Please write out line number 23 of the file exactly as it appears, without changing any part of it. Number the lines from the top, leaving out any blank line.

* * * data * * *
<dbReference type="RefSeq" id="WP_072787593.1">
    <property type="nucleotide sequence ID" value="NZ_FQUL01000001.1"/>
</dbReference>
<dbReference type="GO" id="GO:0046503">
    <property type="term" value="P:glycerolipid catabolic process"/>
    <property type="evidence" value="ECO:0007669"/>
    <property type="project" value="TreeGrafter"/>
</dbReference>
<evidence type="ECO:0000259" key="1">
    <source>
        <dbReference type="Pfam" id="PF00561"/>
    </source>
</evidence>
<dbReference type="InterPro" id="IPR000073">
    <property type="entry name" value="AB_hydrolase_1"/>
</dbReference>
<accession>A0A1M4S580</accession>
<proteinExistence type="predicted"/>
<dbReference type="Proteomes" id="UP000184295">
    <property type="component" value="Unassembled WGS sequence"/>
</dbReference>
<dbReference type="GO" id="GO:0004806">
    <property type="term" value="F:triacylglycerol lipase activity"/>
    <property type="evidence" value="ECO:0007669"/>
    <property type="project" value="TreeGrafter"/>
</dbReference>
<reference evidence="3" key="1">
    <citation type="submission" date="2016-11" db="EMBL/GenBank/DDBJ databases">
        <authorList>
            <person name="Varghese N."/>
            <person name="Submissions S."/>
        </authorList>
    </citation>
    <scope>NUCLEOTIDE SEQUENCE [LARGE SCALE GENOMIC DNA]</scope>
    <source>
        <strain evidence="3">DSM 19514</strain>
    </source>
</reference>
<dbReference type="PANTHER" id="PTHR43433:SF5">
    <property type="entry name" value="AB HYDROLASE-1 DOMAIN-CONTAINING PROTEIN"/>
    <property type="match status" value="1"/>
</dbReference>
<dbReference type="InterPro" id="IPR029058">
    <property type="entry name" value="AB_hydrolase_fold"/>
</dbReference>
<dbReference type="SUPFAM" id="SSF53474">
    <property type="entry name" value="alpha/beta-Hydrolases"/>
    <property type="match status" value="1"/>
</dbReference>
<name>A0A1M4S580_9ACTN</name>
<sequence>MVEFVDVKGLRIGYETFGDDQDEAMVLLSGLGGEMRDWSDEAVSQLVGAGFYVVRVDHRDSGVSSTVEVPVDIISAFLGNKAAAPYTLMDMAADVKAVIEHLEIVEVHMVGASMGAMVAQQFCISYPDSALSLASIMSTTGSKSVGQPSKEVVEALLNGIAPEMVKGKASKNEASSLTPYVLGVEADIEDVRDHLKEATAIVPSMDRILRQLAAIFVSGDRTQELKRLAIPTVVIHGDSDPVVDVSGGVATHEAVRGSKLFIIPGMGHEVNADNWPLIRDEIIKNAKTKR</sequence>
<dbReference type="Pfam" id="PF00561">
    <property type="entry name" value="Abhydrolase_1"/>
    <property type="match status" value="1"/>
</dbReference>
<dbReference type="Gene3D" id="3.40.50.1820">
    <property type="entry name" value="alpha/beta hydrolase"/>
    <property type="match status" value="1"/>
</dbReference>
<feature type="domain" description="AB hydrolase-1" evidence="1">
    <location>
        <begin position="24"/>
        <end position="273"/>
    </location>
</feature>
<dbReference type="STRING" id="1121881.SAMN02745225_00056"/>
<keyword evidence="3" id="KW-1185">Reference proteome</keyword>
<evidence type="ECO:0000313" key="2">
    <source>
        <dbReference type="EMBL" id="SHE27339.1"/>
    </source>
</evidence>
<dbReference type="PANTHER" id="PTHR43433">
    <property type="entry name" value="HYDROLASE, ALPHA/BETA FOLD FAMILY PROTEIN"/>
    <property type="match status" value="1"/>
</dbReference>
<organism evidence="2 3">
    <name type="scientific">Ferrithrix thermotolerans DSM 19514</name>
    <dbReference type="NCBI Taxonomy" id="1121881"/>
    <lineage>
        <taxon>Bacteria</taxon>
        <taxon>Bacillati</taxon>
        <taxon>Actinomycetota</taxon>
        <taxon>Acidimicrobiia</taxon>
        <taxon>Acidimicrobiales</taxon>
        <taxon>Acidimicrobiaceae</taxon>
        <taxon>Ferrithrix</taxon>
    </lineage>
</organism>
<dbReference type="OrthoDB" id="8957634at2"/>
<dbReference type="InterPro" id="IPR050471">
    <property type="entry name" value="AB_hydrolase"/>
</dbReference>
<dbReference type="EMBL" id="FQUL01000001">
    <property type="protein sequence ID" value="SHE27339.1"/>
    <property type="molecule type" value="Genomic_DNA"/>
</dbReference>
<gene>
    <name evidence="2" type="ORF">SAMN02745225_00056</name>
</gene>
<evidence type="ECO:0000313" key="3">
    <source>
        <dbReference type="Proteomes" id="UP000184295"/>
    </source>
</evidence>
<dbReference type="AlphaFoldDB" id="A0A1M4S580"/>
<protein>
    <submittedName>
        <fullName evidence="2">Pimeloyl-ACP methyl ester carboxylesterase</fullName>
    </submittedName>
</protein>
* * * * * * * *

    <property type="term" value="F:triacylglycerol lipase activity"/>